The ultimate surveillance
The technology is here, but how far will public health and safety monitoring go? As part of a graduate project at the Design Products Department of the Royal College of Art in London, graduate engineer Benjamin Males has created a surveillance device called the Static Obesity Logging device. It is a concealed camera with an integrated computer, and analog inputs and outputs, that can remotely calculate BMI (body mass index) of people who walk by and publish the data via wired and wireless networks.
It can be installed anywhere and is housed in a nondescript casing. As he says on his website: “The purpose of this device is to raise questions about the possible role of surveillance technology in healthcare, and the potential uses (misuses?) of this data by others.”
A companion device he created for his graduate project was the Racial Targeting System. He writes:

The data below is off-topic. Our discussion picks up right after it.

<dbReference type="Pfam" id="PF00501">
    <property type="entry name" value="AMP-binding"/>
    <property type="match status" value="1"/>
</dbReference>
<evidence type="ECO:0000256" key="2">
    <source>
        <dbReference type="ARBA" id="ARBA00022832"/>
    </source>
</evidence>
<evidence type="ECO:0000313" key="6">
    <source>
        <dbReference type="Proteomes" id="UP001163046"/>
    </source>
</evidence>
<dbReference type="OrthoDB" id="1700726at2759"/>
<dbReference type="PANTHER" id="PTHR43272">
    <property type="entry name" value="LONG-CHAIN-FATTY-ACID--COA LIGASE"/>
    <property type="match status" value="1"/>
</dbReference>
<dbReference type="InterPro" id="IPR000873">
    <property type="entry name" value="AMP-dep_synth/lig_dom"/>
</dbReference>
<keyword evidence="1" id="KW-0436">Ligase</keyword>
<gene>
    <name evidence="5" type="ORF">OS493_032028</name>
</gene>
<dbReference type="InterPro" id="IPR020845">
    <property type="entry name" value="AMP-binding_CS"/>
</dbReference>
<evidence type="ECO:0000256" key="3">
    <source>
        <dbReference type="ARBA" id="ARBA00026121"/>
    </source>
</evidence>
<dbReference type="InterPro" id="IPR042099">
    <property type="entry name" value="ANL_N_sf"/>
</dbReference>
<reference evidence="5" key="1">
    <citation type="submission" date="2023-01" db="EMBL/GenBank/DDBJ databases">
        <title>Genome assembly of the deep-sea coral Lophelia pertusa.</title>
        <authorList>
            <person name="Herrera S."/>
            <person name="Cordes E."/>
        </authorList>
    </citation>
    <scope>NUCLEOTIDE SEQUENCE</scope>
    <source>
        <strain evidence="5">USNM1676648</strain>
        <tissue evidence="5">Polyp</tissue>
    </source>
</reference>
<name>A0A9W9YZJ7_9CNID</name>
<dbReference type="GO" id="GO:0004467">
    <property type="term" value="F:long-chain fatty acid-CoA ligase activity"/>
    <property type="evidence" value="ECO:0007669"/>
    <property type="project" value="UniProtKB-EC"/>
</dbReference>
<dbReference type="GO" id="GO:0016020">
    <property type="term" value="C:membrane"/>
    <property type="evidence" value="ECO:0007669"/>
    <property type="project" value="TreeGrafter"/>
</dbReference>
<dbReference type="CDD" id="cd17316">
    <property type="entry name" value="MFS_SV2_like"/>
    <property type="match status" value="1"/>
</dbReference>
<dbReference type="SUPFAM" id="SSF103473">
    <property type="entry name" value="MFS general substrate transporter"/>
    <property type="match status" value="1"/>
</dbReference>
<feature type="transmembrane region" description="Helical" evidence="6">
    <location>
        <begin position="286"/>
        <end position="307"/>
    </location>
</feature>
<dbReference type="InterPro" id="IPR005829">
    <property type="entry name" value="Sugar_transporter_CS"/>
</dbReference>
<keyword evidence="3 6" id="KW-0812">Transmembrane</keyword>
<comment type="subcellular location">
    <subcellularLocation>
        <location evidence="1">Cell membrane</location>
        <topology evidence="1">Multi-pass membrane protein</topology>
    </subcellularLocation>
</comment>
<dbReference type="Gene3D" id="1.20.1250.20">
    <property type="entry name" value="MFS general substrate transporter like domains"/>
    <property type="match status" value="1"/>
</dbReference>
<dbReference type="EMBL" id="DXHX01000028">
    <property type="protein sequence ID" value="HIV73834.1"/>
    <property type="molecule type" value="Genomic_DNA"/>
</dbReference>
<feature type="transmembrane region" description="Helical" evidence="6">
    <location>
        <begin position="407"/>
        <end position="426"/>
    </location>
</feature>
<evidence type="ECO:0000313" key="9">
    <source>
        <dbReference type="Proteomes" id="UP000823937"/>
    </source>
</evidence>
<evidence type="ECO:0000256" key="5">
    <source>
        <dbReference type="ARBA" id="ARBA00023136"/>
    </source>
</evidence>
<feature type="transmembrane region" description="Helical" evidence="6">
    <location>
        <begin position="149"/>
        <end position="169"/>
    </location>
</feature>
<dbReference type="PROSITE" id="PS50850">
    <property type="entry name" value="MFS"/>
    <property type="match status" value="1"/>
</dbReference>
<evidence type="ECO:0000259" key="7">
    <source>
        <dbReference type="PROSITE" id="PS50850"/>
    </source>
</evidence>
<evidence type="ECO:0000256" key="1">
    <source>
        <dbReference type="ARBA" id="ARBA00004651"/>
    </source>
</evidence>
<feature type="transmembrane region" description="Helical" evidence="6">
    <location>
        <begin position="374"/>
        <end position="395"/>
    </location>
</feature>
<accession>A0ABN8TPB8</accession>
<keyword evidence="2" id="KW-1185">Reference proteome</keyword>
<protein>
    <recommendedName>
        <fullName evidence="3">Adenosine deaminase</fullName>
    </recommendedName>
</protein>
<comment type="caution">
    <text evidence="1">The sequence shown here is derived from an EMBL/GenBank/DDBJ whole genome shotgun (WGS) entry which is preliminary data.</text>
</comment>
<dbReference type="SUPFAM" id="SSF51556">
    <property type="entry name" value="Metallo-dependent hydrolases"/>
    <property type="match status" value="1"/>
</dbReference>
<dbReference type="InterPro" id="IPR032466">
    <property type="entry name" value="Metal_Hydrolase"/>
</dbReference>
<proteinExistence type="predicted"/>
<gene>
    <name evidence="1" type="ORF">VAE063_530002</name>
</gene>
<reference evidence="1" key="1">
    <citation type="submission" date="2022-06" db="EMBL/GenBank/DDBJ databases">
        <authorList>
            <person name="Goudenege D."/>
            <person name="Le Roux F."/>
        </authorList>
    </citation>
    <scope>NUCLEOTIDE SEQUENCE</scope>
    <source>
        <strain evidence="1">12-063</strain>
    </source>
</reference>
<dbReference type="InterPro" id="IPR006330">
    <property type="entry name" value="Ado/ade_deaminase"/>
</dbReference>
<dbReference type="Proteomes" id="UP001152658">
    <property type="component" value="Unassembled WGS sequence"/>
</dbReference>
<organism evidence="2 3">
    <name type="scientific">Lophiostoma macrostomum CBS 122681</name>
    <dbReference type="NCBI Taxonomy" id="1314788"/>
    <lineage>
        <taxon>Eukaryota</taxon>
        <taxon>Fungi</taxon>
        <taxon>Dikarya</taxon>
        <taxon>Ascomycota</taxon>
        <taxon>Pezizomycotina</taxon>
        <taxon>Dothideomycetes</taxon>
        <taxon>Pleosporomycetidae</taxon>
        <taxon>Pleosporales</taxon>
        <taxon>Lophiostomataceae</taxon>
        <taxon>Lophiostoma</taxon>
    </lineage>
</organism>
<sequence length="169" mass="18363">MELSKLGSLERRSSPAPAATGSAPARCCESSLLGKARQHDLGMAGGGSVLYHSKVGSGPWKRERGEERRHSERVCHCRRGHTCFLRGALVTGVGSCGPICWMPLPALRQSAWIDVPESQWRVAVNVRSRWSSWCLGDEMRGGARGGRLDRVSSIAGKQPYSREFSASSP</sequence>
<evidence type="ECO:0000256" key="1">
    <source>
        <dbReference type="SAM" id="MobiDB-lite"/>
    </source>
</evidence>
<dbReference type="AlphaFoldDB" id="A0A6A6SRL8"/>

It is a fully portable real-time image-processing platform that has the ability to automatically find and follow faces and then analyse and store their race data. The device is a reaction to research on the Police’s use of stop and search powers since 2000 and the use of CCTV and face recognition software. The device exists to critique and raise questions about legislation and the use of surveillance on the public.
These projects, that profile people based on physical characteristics, were to urge people to question and debate the growing Big Brother society and the effects on civil liberties.